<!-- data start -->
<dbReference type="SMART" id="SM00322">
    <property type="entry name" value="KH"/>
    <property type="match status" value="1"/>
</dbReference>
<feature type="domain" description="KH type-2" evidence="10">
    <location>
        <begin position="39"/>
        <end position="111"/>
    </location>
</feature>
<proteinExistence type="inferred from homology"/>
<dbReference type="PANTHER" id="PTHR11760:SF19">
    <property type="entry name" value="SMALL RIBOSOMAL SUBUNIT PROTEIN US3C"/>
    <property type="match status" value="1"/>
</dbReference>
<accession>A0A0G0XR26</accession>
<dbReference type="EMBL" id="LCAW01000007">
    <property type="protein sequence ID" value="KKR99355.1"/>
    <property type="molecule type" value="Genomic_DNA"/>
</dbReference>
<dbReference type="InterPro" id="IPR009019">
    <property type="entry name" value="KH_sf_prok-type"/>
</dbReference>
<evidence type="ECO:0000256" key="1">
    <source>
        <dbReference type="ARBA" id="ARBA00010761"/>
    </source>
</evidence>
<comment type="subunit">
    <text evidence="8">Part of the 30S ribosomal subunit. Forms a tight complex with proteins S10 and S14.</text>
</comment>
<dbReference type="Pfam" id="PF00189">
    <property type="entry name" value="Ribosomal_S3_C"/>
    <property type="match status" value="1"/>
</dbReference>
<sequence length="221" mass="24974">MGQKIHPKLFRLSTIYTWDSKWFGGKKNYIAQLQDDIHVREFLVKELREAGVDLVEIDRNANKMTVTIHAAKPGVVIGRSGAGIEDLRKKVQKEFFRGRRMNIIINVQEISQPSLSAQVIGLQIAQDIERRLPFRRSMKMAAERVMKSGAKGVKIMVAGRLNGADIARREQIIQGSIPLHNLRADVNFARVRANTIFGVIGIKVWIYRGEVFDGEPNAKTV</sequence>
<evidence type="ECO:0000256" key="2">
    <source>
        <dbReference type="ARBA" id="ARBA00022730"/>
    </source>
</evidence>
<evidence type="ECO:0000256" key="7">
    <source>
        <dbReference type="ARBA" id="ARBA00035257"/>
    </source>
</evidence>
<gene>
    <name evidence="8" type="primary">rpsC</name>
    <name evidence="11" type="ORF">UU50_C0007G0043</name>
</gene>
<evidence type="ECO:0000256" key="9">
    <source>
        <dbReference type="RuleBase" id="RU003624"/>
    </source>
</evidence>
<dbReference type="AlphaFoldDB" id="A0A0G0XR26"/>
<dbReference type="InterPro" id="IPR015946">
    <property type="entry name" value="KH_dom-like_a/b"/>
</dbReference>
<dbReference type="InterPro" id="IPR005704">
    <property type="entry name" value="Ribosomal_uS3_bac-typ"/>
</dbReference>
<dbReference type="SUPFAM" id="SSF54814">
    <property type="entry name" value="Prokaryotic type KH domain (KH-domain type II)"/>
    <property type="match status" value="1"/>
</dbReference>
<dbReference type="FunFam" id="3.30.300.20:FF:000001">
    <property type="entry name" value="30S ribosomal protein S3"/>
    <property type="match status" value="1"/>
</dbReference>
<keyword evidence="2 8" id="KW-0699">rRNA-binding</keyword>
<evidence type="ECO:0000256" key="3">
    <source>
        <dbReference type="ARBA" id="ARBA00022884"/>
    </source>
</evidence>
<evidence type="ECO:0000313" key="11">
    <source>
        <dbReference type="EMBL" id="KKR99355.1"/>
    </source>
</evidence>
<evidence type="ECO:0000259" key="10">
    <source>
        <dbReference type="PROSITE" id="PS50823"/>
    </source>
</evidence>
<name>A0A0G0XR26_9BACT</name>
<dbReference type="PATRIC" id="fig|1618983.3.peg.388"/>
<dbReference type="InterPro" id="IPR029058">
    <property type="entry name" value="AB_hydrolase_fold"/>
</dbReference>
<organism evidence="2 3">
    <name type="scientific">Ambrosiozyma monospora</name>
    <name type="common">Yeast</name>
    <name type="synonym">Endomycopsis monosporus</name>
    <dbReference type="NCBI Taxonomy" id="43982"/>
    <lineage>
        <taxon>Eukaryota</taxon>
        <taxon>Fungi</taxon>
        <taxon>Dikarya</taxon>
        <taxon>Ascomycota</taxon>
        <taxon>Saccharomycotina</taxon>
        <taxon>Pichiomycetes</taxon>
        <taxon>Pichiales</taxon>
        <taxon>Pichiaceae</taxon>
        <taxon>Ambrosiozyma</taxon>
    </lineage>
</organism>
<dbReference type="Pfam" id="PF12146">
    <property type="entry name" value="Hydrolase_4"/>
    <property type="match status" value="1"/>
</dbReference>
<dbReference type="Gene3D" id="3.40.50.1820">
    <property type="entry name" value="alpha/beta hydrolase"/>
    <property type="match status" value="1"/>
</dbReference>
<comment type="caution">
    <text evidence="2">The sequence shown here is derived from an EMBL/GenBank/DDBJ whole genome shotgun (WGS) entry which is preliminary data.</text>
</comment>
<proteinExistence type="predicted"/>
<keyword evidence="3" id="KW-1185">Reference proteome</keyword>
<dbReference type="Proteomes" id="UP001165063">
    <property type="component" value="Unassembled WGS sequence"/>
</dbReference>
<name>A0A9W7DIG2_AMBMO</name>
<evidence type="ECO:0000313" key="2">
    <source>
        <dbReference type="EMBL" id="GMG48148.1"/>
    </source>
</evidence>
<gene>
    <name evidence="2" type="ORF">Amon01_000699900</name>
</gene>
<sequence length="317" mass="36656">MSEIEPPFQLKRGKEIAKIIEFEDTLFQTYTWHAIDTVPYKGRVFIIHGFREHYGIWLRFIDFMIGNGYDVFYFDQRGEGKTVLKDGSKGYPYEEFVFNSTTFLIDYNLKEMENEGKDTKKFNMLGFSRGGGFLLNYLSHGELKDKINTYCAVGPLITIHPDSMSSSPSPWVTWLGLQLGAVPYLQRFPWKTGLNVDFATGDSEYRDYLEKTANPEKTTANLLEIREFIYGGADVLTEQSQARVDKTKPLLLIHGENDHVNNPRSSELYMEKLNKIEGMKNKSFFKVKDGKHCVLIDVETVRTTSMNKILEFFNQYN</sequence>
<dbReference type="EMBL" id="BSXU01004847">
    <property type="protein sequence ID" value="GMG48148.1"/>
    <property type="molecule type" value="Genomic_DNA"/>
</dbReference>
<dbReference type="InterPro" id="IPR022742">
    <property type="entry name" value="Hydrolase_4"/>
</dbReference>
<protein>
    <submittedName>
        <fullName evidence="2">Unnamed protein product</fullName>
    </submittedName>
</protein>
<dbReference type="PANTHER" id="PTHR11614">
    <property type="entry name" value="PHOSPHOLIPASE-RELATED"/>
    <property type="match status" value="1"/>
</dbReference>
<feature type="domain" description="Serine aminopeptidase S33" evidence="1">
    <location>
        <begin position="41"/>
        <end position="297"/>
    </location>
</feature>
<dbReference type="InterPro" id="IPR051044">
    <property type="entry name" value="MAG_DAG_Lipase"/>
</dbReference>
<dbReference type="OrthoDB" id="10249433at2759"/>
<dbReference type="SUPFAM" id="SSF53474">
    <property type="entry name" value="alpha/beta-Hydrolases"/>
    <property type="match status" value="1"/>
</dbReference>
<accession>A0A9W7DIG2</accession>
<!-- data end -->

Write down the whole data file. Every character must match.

<dbReference type="SMART" id="SM00322">
    <property type="entry name" value="KH"/>
    <property type="match status" value="1"/>
</dbReference>
<feature type="domain" description="KH type-2" evidence="10">
    <location>
        <begin position="39"/>
        <end position="111"/>
    </location>
</feature>
<proteinExistence type="inferred from homology"/>
<dbReference type="PANTHER" id="PTHR11760:SF19">
    <property type="entry name" value="SMALL RIBOSOMAL SUBUNIT PROTEIN US3C"/>
    <property type="match status" value="1"/>
</dbReference>
<accession>A0A0G0XR26</accession>
<dbReference type="EMBL" id="LCAW01000007">
    <property type="protein sequence ID" value="KKR99355.1"/>
    <property type="molecule type" value="Genomic_DNA"/>
</dbReference>
<dbReference type="InterPro" id="IPR009019">
    <property type="entry name" value="KH_sf_prok-type"/>
</dbReference>
<evidence type="ECO:0000256" key="1">
    <source>
        <dbReference type="ARBA" id="ARBA00010761"/>
    </source>
</evidence>
<comment type="subunit">
    <text evidence="8">Part of the 30S ribosomal subunit. Forms a tight complex with proteins S10 and S14.</text>
</comment>
<dbReference type="Pfam" id="PF00189">
    <property type="entry name" value="Ribosomal_S3_C"/>
    <property type="match status" value="1"/>
</dbReference>
<sequence length="221" mass="24974">MGQKIHPKLFRLSTIYTWDSKWFGGKKNYIAQLQDDIHVREFLVKELREAGVDLVEIDRNANKMTVTIHAAKPGVVIGRSGAGIEDLRKKVQKEFFRGRRMNIIINVQEISQPSLSAQVIGLQIAQDIERRLPFRRSMKMAAERVMKSGAKGVKIMVAGRLNGADIARREQIIQGSIPLHNLRADVNFARVRANTIFGVIGIKVWIYRGEVFDGEPNAKTV</sequence>
<evidence type="ECO:0000256" key="2">
    <source>
        <dbReference type="ARBA" id="ARBA00022730"/>
    </source>
</evidence>
<evidence type="ECO:0000256" key="7">
    <source>
        <dbReference type="ARBA" id="ARBA00035257"/>
    </source>
</evidence>
<gene>
    <name evidence="8" type="primary">rpsC</name>
    <name evidence="11" type="ORF">UU50_C0007G0043</name>
</gene>
<evidence type="ECO:0000256" key="9">
    <source>
        <dbReference type="RuleBase" id="RU003624"/>
    </source>
</evidence>
<dbReference type="AlphaFoldDB" id="A0A0G0XR26"/>
<dbReference type="InterPro" id="IPR015946">
    <property type="entry name" value="KH_dom-like_a/b"/>
</dbReference>
<dbReference type="InterPro" id="IPR005704">
    <property type="entry name" value="Ribosomal_uS3_bac-typ"/>
</dbReference>
<dbReference type="SUPFAM" id="SSF54814">
    <property type="entry name" value="Prokaryotic type KH domain (KH-domain type II)"/>
    <property type="match status" value="1"/>
</dbReference>
<dbReference type="FunFam" id="3.30.300.20:FF:000001">
    <property type="entry name" value="30S ribosomal protein S3"/>
    <property type="match status" value="1"/>
</dbReference>
<keyword evidence="2 8" id="KW-0699">rRNA-binding</keyword>
<evidence type="ECO:0000256" key="3">
    <source>
        <dbReference type="ARBA" id="ARBA00022884"/>
    </source>
</evidence>
<evidence type="ECO:0000313" key="11">
    <source>
        <dbReference type="EMBL" id="KKR99355.1"/>
    </source>
</evidence>
<evidence type="ECO:0000259" key="10">
    <source>
        <dbReference type="PROSITE" id="PS50823"/>
    </source>
</evidence>
<name>A0A0G0XR26_9BACT</name>
<dbReference type="PATRIC" id="fig|1618983.3.peg.388"/>
<dbReference type="InterPro" id="IPR029058">
    <property type="entry name" value="AB_hydrolase_fold"/>
</dbReference>
<organism evidence="2 3">
    <name type="scientific">Ambrosiozyma monospora</name>
    <name type="common">Yeast</name>
    <name type="synonym">Endomycopsis monosporus</name>
    <dbReference type="NCBI Taxonomy" id="43982"/>
    <lineage>
        <taxon>Eukaryota</taxon>
        <taxon>Fungi</taxon>
        <taxon>Dikarya</taxon>
        <taxon>Ascomycota</taxon>
        <taxon>Saccharomycotina</taxon>
        <taxon>Pichiomycetes</taxon>
        <taxon>Pichiales</taxon>
        <taxon>Pichiaceae</taxon>
        <taxon>Ambrosiozyma</taxon>
    </lineage>
</organism>
<dbReference type="Pfam" id="PF12146">
    <property type="entry name" value="Hydrolase_4"/>
    <property type="match status" value="1"/>
</dbReference>
<dbReference type="Gene3D" id="3.40.50.1820">
    <property type="entry name" value="alpha/beta hydrolase"/>
    <property type="match status" value="1"/>
</dbReference>
<comment type="caution">
    <text evidence="2">The sequence shown here is derived from an EMBL/GenBank/DDBJ whole genome shotgun (WGS) entry which is preliminary data.</text>
</comment>
<proteinExistence type="predicted"/>
<keyword evidence="3" id="KW-1185">Reference proteome</keyword>
<dbReference type="Proteomes" id="UP001165063">
    <property type="component" value="Unassembled WGS sequence"/>
</dbReference>
<name>A0A9W7DIG2_AMBMO</name>
<evidence type="ECO:0000313" key="2">
    <source>
        <dbReference type="EMBL" id="GMG48148.1"/>
    </source>
</evidence>
<gene>
    <name evidence="2" type="ORF">Amon01_000699900</name>
</gene>
<sequence length="317" mass="36656">MSEIEPPFQLKRGKEIAKIIEFEDTLFQTYTWHAIDTVPYKGRVFIIHGFREHYGIWLRFIDFMIGNGYDVFYFDQRGEGKTVLKDGSKGYPYEEFVFNSTTFLIDYNLKEMENEGKDTKKFNMLGFSRGGGFLLNYLSHGELKDKINTYCAVGPLITIHPDSMSSSPSPWVTWLGLQLGAVPYLQRFPWKTGLNVDFATGDSEYRDYLEKTANPEKTTANLLEIREFIYGGADVLTEQSQARVDKTKPLLLIHGENDHVNNPRSSELYMEKLNKIEGMKNKSFFKVKDGKHCVLIDVETVRTTSMNKILEFFNQYN</sequence>
<dbReference type="EMBL" id="BSXU01004847">
    <property type="protein sequence ID" value="GMG48148.1"/>
    <property type="molecule type" value="Genomic_DNA"/>
</dbReference>
<dbReference type="InterPro" id="IPR022742">
    <property type="entry name" value="Hydrolase_4"/>
</dbReference>
<protein>
    <submittedName>
        <fullName evidence="2">Unnamed protein product</fullName>
    </submittedName>
</protein>
<dbReference type="PANTHER" id="PTHR11614">
    <property type="entry name" value="PHOSPHOLIPASE-RELATED"/>
    <property type="match status" value="1"/>
</dbReference>
<feature type="domain" description="Serine aminopeptidase S33" evidence="1">
    <location>
        <begin position="41"/>
        <end position="297"/>
    </location>
</feature>
<dbReference type="InterPro" id="IPR051044">
    <property type="entry name" value="MAG_DAG_Lipase"/>
</dbReference>
<dbReference type="OrthoDB" id="10249433at2759"/>
<dbReference type="SUPFAM" id="SSF53474">
    <property type="entry name" value="alpha/beta-Hydrolases"/>
    <property type="match status" value="1"/>
</dbReference>
<accession>A0A9W7DIG2</accession>